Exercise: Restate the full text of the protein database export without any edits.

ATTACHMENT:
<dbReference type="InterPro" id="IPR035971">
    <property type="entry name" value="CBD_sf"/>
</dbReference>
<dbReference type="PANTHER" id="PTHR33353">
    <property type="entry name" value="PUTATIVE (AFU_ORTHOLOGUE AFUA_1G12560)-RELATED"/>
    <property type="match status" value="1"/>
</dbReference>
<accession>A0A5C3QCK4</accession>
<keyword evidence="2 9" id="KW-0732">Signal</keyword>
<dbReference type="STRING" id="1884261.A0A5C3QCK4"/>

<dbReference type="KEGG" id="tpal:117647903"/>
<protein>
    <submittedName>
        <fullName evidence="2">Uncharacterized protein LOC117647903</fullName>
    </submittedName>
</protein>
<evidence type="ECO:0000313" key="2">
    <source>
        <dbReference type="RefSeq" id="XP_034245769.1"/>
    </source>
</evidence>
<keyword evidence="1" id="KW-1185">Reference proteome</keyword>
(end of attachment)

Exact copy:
<dbReference type="InterPro" id="IPR035971">
    <property type="entry name" value="CBD_sf"/>
</dbReference>
<dbReference type="PANTHER" id="PTHR33353">
    <property type="entry name" value="PUTATIVE (AFU_ORTHOLOGUE AFUA_1G12560)-RELATED"/>
    <property type="match status" value="1"/>
</dbReference>
<accession>A0A5C3QCK4</accession>
<keyword evidence="2 9" id="KW-0732">Signal</keyword>
<dbReference type="STRING" id="1884261.A0A5C3QCK4"/>

<dbReference type="KEGG" id="tpal:117647903"/>
<protein>
    <submittedName>
        <fullName evidence="2">Uncharacterized protein LOC117647903</fullName>
    </submittedName>
</protein>
<evidence type="ECO:0000313" key="2">
    <source>
        <dbReference type="RefSeq" id="XP_034245769.1"/>
    </source>
</evidence>
<keyword evidence="1" id="KW-1185">Reference proteome</keyword>